For companies with more limited needs, SCORE is another option. The national nonprofit organization, which works in conjunction with the Small Business Administration, offers free business advice through a network of volunteer counselors.
About 50 volunteers – many of them retired business executives – are active in Central Indiana.
"We offer face-to-face, serious counseling. All of our counselors have ongoing clients," said Michael McEvers, vice chairman of marketing for the local SCORE chapter. "(But) we don't sit there for half a day or a full day, and offer free help, because we are volunteers."
No matter which option businesses choose, Soule said, the key is for owners to recognize that they may be holding themselves back by trying to do everything alone.
"We knew that we were flying by the seat of our pants, and we wanted to do it better," he said.
Ken Knapik, new Indiana partner for the B2B CFO network, identifies the top three challenges for businesses making the transition from startup to stable enterprise:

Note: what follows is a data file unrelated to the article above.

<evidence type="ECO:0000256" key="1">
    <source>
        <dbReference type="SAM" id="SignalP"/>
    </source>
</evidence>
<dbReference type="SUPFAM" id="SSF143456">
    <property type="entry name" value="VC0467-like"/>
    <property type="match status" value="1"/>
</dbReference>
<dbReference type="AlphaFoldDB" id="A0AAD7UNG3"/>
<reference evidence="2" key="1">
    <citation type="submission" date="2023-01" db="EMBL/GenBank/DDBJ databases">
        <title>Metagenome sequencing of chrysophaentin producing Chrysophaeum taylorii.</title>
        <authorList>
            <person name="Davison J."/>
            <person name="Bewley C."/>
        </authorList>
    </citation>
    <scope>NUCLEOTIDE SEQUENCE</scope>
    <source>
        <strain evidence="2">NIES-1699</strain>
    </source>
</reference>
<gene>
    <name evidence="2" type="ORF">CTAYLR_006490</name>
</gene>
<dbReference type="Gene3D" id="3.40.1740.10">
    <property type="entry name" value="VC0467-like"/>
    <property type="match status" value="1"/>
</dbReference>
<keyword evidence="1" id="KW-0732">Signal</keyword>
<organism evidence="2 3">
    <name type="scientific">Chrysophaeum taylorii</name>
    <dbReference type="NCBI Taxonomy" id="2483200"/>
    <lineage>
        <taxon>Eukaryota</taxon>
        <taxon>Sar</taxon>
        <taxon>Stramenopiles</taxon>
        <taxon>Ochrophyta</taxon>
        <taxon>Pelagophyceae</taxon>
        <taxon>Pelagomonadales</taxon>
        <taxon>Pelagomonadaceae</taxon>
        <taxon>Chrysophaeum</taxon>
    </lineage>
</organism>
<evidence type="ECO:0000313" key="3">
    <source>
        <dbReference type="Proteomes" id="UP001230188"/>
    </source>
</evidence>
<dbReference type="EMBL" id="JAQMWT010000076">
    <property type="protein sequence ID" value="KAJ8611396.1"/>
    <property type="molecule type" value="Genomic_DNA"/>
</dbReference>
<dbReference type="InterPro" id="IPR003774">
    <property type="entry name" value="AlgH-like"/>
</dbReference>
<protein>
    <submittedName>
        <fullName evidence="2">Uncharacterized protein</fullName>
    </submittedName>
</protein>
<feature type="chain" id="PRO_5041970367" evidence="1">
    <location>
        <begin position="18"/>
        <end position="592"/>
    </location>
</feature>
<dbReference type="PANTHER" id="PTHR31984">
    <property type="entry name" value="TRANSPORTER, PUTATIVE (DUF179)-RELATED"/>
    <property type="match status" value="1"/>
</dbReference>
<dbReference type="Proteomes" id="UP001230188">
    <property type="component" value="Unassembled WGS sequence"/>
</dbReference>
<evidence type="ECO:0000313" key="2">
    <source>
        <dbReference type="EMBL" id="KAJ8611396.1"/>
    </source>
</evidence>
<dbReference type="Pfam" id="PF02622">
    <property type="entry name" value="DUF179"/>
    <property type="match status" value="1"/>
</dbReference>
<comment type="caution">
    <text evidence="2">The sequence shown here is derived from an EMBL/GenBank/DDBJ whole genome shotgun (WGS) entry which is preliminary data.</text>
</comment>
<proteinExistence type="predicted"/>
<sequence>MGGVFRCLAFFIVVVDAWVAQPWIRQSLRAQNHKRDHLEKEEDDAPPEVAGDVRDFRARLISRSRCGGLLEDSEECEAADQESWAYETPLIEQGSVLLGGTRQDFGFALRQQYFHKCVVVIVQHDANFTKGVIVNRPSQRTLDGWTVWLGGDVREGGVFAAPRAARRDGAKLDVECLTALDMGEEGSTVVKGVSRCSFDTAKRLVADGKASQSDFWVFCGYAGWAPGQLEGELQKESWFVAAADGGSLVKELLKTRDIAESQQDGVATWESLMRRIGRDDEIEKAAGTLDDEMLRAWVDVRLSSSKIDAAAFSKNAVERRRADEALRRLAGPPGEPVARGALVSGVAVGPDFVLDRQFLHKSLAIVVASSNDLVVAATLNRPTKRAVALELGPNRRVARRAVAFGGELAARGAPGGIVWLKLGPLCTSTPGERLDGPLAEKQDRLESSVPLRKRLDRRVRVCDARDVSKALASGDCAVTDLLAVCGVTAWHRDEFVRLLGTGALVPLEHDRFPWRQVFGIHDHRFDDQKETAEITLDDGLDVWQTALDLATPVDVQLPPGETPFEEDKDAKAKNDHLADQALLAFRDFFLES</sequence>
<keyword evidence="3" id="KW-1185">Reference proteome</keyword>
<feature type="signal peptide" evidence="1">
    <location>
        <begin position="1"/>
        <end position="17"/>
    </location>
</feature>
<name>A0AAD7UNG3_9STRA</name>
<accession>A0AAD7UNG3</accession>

- Maintaining cash flow: Most business owners underestimate their need for working capital, which is used to purchase inventory and equipment and run the business before it can collect on accounts receivable. "Businesses like this need a line of credit from a bank to support their working- capital needs," he said. - Building a team: Entrepreneurs often struggle to delegate, so they need help building their teams. "The founder and owner can only take the business so far, and he needs to build a management team to support his dream," Knapik said.
- Developing a product or service: A company's original product or service needs to be refined, he said, so it "has some staying power and can be expanded or diversified to support growth."